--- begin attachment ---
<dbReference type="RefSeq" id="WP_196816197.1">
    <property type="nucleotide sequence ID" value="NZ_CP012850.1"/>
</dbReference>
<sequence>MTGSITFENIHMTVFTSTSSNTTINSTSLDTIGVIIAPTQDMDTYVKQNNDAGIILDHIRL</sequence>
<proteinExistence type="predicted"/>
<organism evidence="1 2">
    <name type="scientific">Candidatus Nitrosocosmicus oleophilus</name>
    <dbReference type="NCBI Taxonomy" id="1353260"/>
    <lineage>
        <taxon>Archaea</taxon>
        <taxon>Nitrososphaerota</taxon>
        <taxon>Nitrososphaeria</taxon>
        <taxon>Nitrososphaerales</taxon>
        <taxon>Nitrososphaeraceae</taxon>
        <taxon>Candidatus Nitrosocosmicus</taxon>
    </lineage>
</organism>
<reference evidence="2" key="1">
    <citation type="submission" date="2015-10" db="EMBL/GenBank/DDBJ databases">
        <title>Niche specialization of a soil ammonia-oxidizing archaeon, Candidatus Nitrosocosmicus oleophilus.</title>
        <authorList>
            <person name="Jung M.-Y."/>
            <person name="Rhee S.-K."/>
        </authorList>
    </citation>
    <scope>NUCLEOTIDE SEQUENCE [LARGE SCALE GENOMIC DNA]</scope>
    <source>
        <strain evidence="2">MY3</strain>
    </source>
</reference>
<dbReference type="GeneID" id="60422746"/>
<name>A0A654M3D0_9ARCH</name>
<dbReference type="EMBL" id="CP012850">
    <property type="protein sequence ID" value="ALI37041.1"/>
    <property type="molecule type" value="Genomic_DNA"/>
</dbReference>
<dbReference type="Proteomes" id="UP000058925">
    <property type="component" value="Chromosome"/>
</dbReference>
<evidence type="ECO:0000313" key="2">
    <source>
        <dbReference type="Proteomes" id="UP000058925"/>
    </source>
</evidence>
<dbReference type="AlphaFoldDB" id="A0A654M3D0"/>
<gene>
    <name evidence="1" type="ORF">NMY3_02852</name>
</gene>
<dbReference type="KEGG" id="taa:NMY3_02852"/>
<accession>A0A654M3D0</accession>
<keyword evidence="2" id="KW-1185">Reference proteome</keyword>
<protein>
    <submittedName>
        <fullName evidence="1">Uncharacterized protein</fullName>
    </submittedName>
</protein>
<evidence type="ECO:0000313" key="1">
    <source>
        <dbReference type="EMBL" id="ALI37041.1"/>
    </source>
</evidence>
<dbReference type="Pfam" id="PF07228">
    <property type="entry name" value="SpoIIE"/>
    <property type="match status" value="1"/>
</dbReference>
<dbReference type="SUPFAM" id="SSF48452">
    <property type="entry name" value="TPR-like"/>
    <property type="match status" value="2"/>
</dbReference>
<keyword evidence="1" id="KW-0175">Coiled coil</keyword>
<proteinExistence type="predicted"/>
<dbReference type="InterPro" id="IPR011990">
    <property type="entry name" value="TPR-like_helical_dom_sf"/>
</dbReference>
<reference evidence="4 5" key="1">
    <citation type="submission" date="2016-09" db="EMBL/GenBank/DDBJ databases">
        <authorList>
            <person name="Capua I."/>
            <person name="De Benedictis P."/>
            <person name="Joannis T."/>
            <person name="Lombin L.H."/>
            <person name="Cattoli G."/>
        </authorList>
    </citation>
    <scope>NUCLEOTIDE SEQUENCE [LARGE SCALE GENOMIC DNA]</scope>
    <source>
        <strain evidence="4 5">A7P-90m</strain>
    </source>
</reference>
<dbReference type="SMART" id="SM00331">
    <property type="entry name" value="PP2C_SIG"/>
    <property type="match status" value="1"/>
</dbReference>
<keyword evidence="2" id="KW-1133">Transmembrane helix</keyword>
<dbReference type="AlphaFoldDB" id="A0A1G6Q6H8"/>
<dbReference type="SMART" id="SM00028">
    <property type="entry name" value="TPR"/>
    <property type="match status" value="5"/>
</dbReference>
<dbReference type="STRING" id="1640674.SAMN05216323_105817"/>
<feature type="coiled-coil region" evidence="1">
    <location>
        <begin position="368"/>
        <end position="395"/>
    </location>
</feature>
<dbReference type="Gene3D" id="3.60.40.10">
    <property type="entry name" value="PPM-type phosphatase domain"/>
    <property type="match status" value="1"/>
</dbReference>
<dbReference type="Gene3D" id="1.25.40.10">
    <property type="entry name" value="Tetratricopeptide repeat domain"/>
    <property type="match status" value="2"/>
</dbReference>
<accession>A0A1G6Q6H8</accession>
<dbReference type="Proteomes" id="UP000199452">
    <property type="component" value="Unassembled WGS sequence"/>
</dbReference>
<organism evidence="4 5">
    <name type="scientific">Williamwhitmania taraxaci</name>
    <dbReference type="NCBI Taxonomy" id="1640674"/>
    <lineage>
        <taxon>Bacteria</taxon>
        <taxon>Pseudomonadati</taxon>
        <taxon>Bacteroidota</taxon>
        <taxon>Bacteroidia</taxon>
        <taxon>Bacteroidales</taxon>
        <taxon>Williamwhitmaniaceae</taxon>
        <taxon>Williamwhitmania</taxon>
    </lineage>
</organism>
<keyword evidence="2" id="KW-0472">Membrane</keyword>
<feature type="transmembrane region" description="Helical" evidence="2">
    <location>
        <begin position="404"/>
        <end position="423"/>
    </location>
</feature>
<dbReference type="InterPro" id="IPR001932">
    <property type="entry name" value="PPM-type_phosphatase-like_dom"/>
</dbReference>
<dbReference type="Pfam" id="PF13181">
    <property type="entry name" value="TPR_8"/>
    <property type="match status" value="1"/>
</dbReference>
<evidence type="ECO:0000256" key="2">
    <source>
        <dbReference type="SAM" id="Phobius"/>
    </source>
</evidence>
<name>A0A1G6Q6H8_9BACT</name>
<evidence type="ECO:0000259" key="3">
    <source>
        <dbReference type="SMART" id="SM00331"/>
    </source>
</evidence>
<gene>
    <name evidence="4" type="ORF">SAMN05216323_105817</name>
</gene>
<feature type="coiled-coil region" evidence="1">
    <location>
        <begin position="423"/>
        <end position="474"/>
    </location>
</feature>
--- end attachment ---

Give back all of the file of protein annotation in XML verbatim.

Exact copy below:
<dbReference type="RefSeq" id="WP_196816197.1">
    <property type="nucleotide sequence ID" value="NZ_CP012850.1"/>
</dbReference>
<sequence>MTGSITFENIHMTVFTSTSSNTTINSTSLDTIGVIIAPTQDMDTYVKQNNDAGIILDHIRL</sequence>
<proteinExistence type="predicted"/>
<organism evidence="1 2">
    <name type="scientific">Candidatus Nitrosocosmicus oleophilus</name>
    <dbReference type="NCBI Taxonomy" id="1353260"/>
    <lineage>
        <taxon>Archaea</taxon>
        <taxon>Nitrososphaerota</taxon>
        <taxon>Nitrososphaeria</taxon>
        <taxon>Nitrososphaerales</taxon>
        <taxon>Nitrososphaeraceae</taxon>
        <taxon>Candidatus Nitrosocosmicus</taxon>
    </lineage>
</organism>
<reference evidence="2" key="1">
    <citation type="submission" date="2015-10" db="EMBL/GenBank/DDBJ databases">
        <title>Niche specialization of a soil ammonia-oxidizing archaeon, Candidatus Nitrosocosmicus oleophilus.</title>
        <authorList>
            <person name="Jung M.-Y."/>
            <person name="Rhee S.-K."/>
        </authorList>
    </citation>
    <scope>NUCLEOTIDE SEQUENCE [LARGE SCALE GENOMIC DNA]</scope>
    <source>
        <strain evidence="2">MY3</strain>
    </source>
</reference>
<dbReference type="GeneID" id="60422746"/>
<name>A0A654M3D0_9ARCH</name>
<dbReference type="EMBL" id="CP012850">
    <property type="protein sequence ID" value="ALI37041.1"/>
    <property type="molecule type" value="Genomic_DNA"/>
</dbReference>
<dbReference type="Proteomes" id="UP000058925">
    <property type="component" value="Chromosome"/>
</dbReference>
<evidence type="ECO:0000313" key="2">
    <source>
        <dbReference type="Proteomes" id="UP000058925"/>
    </source>
</evidence>
<dbReference type="AlphaFoldDB" id="A0A654M3D0"/>
<gene>
    <name evidence="1" type="ORF">NMY3_02852</name>
</gene>
<dbReference type="KEGG" id="taa:NMY3_02852"/>
<accession>A0A654M3D0</accession>
<keyword evidence="2" id="KW-1185">Reference proteome</keyword>
<protein>
    <submittedName>
        <fullName evidence="1">Uncharacterized protein</fullName>
    </submittedName>
</protein>
<evidence type="ECO:0000313" key="1">
    <source>
        <dbReference type="EMBL" id="ALI37041.1"/>
    </source>
</evidence>
<dbReference type="Pfam" id="PF07228">
    <property type="entry name" value="SpoIIE"/>
    <property type="match status" value="1"/>
</dbReference>
<dbReference type="SUPFAM" id="SSF48452">
    <property type="entry name" value="TPR-like"/>
    <property type="match status" value="2"/>
</dbReference>
<keyword evidence="1" id="KW-0175">Coiled coil</keyword>
<proteinExistence type="predicted"/>
<dbReference type="InterPro" id="IPR011990">
    <property type="entry name" value="TPR-like_helical_dom_sf"/>
</dbReference>
<reference evidence="4 5" key="1">
    <citation type="submission" date="2016-09" db="EMBL/GenBank/DDBJ databases">
        <authorList>
            <person name="Capua I."/>
            <person name="De Benedictis P."/>
            <person name="Joannis T."/>
            <person name="Lombin L.H."/>
            <person name="Cattoli G."/>
        </authorList>
    </citation>
    <scope>NUCLEOTIDE SEQUENCE [LARGE SCALE GENOMIC DNA]</scope>
    <source>
        <strain evidence="4 5">A7P-90m</strain>
    </source>
</reference>
<dbReference type="SMART" id="SM00331">
    <property type="entry name" value="PP2C_SIG"/>
    <property type="match status" value="1"/>
</dbReference>
<keyword evidence="2" id="KW-1133">Transmembrane helix</keyword>
<dbReference type="AlphaFoldDB" id="A0A1G6Q6H8"/>
<dbReference type="SMART" id="SM00028">
    <property type="entry name" value="TPR"/>
    <property type="match status" value="5"/>
</dbReference>
<dbReference type="STRING" id="1640674.SAMN05216323_105817"/>
<feature type="coiled-coil region" evidence="1">
    <location>
        <begin position="368"/>
        <end position="395"/>
    </location>
</feature>
<dbReference type="Gene3D" id="3.60.40.10">
    <property type="entry name" value="PPM-type phosphatase domain"/>
    <property type="match status" value="1"/>
</dbReference>
<dbReference type="Gene3D" id="1.25.40.10">
    <property type="entry name" value="Tetratricopeptide repeat domain"/>
    <property type="match status" value="2"/>
</dbReference>
<accession>A0A1G6Q6H8</accession>
<dbReference type="Proteomes" id="UP000199452">
    <property type="component" value="Unassembled WGS sequence"/>
</dbReference>
<organism evidence="4 5">
    <name type="scientific">Williamwhitmania taraxaci</name>
    <dbReference type="NCBI Taxonomy" id="1640674"/>
    <lineage>
        <taxon>Bacteria</taxon>
        <taxon>Pseudomonadati</taxon>
        <taxon>Bacteroidota</taxon>
        <taxon>Bacteroidia</taxon>
        <taxon>Bacteroidales</taxon>
        <taxon>Williamwhitmaniaceae</taxon>
        <taxon>Williamwhitmania</taxon>
    </lineage>
</organism>
<keyword evidence="2" id="KW-0472">Membrane</keyword>
<feature type="transmembrane region" description="Helical" evidence="2">
    <location>
        <begin position="404"/>
        <end position="423"/>
    </location>
</feature>
<dbReference type="InterPro" id="IPR001932">
    <property type="entry name" value="PPM-type_phosphatase-like_dom"/>
</dbReference>
<dbReference type="Pfam" id="PF13181">
    <property type="entry name" value="TPR_8"/>
    <property type="match status" value="1"/>
</dbReference>
<evidence type="ECO:0000256" key="2">
    <source>
        <dbReference type="SAM" id="Phobius"/>
    </source>
</evidence>
<name>A0A1G6Q6H8_9BACT</name>
<evidence type="ECO:0000259" key="3">
    <source>
        <dbReference type="SMART" id="SM00331"/>
    </source>
</evidence>
<gene>
    <name evidence="4" type="ORF">SAMN05216323_105817</name>
</gene>
<feature type="coiled-coil region" evidence="1">
    <location>
        <begin position="423"/>
        <end position="474"/>
    </location>
</feature>